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Guatemala – that Saturday night

Did I mention that we were a little hesitant when we saw that we were staying at the end of a unpaved road, and stopped in front of a steel gated entrance?  Our hostess at Jenna’s River Bed and Breakfast, Jenna Bigaman had been very helpful via email and one phone call before our arrival. She came out through the man door, greeted us all warmly – including the driver, and escorted us in, explaining the steel door within the steel gate on the way in. Inside was a carport and garden area, and a lovely structure painted in warm yellows. It all looked like something one mind find in Naples, Florida, save for the observation that there were outdoor furniture pieces made of fabric (these would mold and quickly rot in Florida).

We were shown into our room, which is the one pictured here, on Jenna’s website:

Jenna’s River Bed and Breakfast.

 

We parked our things, then, as invited, headed outside to sit on the couch and enjoy some extraordinarily delicious, freshly squeezed mango juice.  We visited for a good while, then inquired about where to go for dinner.

Jenna provided us a local, one page map which was quite helpful, but not extremely detailed.  She suggested we walk Calle Santander and recommended a  few places. In all, Jenna was  a terrific tour guide in our time there.

So – despite its being quite dark (even at 7 pm), we walked out and turned right and turned right. Being Saturday night  – and on many nights – the street was quite busy. Here’s a video which we found on the internet (not ours) – but which seems to reflect the street’s activity:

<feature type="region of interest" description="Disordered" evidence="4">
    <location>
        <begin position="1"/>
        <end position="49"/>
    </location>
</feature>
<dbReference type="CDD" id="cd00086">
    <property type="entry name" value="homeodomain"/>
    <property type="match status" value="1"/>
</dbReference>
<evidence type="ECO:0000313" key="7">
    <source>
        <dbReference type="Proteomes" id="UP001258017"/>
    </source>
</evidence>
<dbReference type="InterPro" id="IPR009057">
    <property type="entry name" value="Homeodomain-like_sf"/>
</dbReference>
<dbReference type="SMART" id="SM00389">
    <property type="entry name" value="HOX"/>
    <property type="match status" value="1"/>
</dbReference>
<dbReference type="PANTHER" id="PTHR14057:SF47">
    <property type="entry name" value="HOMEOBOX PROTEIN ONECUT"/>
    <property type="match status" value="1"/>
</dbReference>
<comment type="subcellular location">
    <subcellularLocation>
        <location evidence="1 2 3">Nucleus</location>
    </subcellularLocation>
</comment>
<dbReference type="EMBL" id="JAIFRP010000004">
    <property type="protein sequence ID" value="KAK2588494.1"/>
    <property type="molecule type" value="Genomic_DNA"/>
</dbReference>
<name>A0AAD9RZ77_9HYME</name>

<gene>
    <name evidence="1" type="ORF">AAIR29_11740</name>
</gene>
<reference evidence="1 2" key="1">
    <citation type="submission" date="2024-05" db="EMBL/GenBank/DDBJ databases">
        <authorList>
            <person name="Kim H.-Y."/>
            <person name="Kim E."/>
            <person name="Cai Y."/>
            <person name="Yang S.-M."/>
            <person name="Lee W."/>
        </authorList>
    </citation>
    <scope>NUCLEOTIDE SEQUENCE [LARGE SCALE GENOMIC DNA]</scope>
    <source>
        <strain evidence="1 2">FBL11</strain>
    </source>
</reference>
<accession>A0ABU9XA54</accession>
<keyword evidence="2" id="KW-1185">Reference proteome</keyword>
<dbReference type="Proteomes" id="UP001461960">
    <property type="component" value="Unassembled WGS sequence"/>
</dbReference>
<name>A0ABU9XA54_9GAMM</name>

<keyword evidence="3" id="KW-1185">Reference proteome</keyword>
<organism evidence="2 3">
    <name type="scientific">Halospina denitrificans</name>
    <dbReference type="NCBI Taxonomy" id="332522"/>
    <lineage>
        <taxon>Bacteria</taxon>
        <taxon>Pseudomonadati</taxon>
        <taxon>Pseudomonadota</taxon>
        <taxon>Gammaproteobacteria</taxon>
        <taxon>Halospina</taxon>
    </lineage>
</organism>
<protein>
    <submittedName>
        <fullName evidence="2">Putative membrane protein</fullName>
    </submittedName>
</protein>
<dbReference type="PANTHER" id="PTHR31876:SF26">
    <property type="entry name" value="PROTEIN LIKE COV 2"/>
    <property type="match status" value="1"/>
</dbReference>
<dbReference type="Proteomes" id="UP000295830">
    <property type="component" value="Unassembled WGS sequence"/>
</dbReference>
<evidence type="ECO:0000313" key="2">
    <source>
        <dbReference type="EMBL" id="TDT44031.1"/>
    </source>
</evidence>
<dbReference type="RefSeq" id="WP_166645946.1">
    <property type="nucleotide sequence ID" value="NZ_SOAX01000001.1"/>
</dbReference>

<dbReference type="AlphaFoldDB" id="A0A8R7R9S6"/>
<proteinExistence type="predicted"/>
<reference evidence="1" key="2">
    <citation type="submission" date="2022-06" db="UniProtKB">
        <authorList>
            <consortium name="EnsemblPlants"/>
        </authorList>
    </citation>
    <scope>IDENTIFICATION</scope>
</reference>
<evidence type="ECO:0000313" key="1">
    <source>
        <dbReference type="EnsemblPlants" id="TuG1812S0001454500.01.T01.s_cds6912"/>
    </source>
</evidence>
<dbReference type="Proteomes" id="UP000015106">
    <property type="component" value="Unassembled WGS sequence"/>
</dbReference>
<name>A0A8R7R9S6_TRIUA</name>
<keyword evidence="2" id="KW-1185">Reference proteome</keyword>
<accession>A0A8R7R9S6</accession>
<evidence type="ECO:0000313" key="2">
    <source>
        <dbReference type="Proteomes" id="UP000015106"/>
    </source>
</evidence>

We walked around the hustle and bustle at night. At first, we were not plagued with street vendors – women hustling fabrics or children selling post cards.  The street place was very multilingual – lots of English, some French, I think I heard some Russian.

We even heard what sounded like drunken sorority sister on College Ave in State College. Drunken or not, this was more serious. A very angry young woman was pushing against another man, trying to get at a six foot two, 200 pound muscular looking man.  And it appeared he was interested in her.  The woman was losing things left and right, and the muscle man was shouting back. It made no sense.. The man in the middle was pleading with the young woman, saying “your going to get me killed”.  The woman lost her flip flops, but never found her temper. Eventually, her friend corralled her to one side of the street. I returned one of her flip flops.  As we walked along, someone pointed out that her cell phone and purse were left at one of the street vendors – who did not immediately try to conceal this – a pleasant bit of honesty. We returned those to the woman who continued to shriek that the muscle man was trying to have sex with young girls, while the muscle man say he would readily ‘do her’. I suspect drugs – perhaps of different type – might have been in use by both parties.

After all that excitement, we went on to eat a the Maya Vietnam Fusion restaurant. A Vietnamese woman from Quebec had moved to Panajachel and opened the place. As one of Jenna’s recommendations, we ordered Sopa Camarones (my Spanish is mostly self taught, and I didn’t remember that Camarones is Shrimp – not one of Nancy’s favorites). The soup was delicious, as were the accompanying vegetables! Definitely worth a visit. The place, like most, was open to the street – no screens, no apparent door. Indeed some young boy walked off the street to our table to try to sell us some post cards.

Here’s a photo of where we ate dinner (not our image)..

When we got back, Jenna was watching TV (Downton Abbey), and had a lovely fire going in her fireplace. She had that fireplace custom built into her B&B – for only $300!

KarenMarch 14, 2013 - 4:49 pm